At the time of the first survey in the fall of 2017, 11 out of 12 participating biobanks had implemented a QMS. By the time of the second survey, about 1 year later, 85% of the biobanks have implemented an operational QMS system. The remaining 15% of responders is currently in the process of implementing a QMS system. Four guidelines stand out as primary basis for the QMS: ISO 9001 (31%), CMI quality guidelines (31%), ISO 15189 (23%), and the BWB quality guidelines (15%) (Figure 2). Apart from one biobank, all biobanks use additional guidelines for their QMS (Table 1). The most frequently used are the ISBER guidelines for biobanks (69%), the ISO 9001 standard (67%), and the OECD guidelines for biorepositories (54%). Fifty percent of responders applied the Standard Pre-analytical Code, either automatically (33%), or manually (17%), while the other half intended to implement SPREC in the future. Only 1 responder had implemented BRISQ and only 1 responder intended to implement it in the future (data not shown).


Figure 2. Quality standards or guidelines used as primary basis for the quality management system of the biobanks in the network. Participants were asked to select the standard or guideline used as primary basis for their QMS from a list of nine standards/guidelines (ISO 9001, ISO 15189, ISO 17025, ISO 20387, CMI QMS Guidelines, BWB QMS Guidelines, ISBER Best Practices, OECD Recommendations for Biorepositories, French Biobanking standard NF S96-900). Only one option could be selected. Only four standards/guidelines were indicated by the responders to be used as primary basis for QMS systems, as displayed in the figure. QMS, quality management system.


Table 1. Primary and secondary QMS standards and guidelines used in Belgian biobanks.

At the time of the first survey, a majority (73%) had never taken part in freely available online self-assessment surveys (SAS) (9% had taken the ISBER SAS, 18% the BBMRI-ERIC general QMS SAS or the BBMRI-ERIC SAS to check compliance to the CEN technical standards for pre-examination processing of biospecimens). One year on, 62% of responders are using one or more self-assessment tools. The BBMRI-ERIC general QMS SAS (63%) and the ISBER SAS (50%) are the most commonly applied tools in the network (Figure 3).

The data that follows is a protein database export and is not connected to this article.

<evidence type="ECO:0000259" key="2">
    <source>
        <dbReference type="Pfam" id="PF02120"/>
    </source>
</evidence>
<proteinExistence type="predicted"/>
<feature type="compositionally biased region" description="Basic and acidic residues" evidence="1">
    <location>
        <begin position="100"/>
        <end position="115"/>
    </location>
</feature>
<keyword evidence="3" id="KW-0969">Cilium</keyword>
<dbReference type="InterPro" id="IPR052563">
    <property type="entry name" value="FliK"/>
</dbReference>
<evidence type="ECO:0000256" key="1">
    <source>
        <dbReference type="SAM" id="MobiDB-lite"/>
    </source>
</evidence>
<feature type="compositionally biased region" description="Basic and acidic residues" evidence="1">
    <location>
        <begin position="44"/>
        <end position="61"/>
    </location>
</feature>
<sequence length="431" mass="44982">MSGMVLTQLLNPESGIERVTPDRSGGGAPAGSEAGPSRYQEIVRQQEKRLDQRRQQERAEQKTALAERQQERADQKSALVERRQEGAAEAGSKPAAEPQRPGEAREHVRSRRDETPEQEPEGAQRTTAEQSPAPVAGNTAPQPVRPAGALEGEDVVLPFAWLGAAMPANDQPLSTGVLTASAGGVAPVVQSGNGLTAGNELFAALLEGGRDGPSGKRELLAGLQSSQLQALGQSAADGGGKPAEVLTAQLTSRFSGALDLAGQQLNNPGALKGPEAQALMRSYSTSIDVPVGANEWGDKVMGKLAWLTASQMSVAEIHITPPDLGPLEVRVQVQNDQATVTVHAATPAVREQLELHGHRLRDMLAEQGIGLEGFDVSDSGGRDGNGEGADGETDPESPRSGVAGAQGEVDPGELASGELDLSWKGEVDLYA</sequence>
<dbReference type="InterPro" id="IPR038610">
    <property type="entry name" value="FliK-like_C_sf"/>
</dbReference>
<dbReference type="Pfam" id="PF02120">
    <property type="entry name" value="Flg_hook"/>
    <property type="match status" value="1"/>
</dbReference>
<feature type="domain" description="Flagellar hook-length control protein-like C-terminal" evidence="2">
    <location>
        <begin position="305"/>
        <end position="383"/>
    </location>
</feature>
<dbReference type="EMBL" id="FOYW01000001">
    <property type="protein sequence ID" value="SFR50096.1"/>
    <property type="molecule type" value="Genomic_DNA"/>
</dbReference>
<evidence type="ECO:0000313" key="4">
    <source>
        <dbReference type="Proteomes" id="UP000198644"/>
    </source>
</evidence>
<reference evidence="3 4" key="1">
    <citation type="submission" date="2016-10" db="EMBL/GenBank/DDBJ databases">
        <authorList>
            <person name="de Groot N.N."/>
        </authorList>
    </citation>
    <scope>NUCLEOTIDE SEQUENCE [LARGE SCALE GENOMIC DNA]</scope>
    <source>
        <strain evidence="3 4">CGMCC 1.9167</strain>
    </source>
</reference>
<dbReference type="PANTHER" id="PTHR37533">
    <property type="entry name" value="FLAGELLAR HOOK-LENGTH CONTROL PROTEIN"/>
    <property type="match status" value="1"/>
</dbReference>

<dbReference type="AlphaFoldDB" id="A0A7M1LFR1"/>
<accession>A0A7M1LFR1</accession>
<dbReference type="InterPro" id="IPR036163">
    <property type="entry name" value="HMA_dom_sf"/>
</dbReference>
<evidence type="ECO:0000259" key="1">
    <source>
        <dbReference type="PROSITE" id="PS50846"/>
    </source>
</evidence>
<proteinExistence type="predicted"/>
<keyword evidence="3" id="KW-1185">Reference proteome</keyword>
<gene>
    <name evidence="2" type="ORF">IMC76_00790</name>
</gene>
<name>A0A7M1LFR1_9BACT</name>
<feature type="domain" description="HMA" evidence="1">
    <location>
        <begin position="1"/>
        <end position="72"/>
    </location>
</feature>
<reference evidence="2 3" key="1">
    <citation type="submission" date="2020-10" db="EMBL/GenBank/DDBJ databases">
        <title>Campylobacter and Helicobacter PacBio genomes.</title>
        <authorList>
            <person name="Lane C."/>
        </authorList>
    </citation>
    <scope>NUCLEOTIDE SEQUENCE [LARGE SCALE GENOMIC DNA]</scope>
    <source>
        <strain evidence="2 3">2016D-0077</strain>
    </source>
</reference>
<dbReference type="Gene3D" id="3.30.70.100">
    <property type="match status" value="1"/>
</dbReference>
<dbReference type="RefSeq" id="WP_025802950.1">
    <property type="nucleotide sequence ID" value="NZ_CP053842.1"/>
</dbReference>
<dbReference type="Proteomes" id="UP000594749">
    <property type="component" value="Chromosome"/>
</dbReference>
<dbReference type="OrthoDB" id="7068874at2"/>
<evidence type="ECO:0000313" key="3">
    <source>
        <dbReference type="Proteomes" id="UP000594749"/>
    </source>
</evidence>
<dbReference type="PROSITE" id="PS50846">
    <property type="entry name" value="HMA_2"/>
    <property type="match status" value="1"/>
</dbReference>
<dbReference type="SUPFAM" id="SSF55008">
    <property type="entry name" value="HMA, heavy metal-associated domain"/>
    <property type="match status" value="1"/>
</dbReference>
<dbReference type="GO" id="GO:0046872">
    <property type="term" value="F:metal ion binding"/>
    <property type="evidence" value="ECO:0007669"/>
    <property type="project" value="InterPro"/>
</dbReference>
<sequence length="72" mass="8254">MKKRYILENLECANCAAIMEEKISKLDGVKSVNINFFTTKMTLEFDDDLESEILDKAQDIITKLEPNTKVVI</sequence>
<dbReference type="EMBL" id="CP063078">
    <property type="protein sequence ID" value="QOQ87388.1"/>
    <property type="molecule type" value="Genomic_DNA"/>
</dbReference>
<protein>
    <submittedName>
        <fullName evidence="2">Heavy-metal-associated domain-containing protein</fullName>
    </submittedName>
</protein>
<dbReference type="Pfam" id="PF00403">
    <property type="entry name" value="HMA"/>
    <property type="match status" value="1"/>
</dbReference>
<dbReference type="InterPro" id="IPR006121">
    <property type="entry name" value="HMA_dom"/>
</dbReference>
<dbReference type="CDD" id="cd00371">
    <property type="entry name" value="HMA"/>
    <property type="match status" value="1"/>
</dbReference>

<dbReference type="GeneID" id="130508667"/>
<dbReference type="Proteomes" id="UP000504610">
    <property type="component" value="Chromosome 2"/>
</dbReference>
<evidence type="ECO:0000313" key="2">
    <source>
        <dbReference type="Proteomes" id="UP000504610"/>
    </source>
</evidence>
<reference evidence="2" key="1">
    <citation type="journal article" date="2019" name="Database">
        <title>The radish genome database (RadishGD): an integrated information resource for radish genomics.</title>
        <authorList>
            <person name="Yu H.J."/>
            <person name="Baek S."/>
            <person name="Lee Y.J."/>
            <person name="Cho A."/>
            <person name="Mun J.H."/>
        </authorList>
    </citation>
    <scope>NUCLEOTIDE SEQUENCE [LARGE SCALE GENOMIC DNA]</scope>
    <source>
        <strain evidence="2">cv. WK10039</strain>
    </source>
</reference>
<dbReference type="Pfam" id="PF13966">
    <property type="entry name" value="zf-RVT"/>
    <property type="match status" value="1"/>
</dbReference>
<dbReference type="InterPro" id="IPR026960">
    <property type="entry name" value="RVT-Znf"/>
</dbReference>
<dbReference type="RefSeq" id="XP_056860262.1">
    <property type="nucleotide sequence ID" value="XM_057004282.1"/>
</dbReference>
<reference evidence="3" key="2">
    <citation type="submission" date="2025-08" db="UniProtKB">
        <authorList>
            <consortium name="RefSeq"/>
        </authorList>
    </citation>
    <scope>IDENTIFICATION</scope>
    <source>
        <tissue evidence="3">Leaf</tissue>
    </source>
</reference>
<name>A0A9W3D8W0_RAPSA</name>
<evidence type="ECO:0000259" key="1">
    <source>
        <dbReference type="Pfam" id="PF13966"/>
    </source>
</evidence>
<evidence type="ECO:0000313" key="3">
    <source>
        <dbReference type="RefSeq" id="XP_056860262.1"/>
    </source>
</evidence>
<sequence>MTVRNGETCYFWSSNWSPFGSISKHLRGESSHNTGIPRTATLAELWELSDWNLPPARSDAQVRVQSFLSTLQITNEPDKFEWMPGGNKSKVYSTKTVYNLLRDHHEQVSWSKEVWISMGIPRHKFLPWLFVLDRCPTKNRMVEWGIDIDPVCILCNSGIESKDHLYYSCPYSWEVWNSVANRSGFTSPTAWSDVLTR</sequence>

Figure 3. Use of self-assessment tools in biobanks in the network in 2017 and 2018. Participants were asked to indicate from a list which self-assessment survey (SAS) tools were used in their biobank to assess the status of the overall quality management system (BBMRI-ERIC QMS—general requirements and ISBER SAS), the compliance to standard specifications for pre-examination processes (CEN/TS aggregated: 10 individual SAS tools developed by BBMRI-ERIC, participation in one or more of these SAS tools was considered as 1 positive reply), the overall quality status of the pre-analytical processes (ISBER EQAS) or awareness of factors in tissue collection, processing and storage that may impact sample quality (CM Path Biobanking SQIT). Black bars indicate participants' responses in 2017, gray bars indicate participants' responses in 2018. CEN/TS, European Committee for Standardization Technical Standards; EQAS, pre-analytical external quality assessment survey; SQIT, CM-Path Biobanking Sample Quality Improvement Tool.

Fall 2018, 54% of the responders was participating in yearly external proficiency testing for their testing or processing methods. Of these responders, 71% is using biobank specific proficiency testing programs (such as the IBBL proficiency testing program), which is an increase compared to the number reported the year before (46%). Biobanks embedded in accredited laboratories can participate in laboratory related proficiency schemes and 43% of the biobanks make use of this possibility (data not shown). Several reasons were given for not participating in the biobank specific proficiency testing schemes: (i) it is not requested by the providers or customers (4/6), (ii) the high cost of participation (2/6), (iii) the lack of added value for the biobank (1/6), and (iv) the adequacy of available biobank testing schemes (1/6).

Status of QMS and Biobank Requirements in Biobanks

In the questionnaire, an aggregated list of required procedures for ISO 9001:2015, ISO 20387:2018, and the ISBER best practices (fourth edition) was presented to the participants. An overview of the responses regarding the general and biobank specific procedures and requirements is shown in Figures 4, 5, respectively.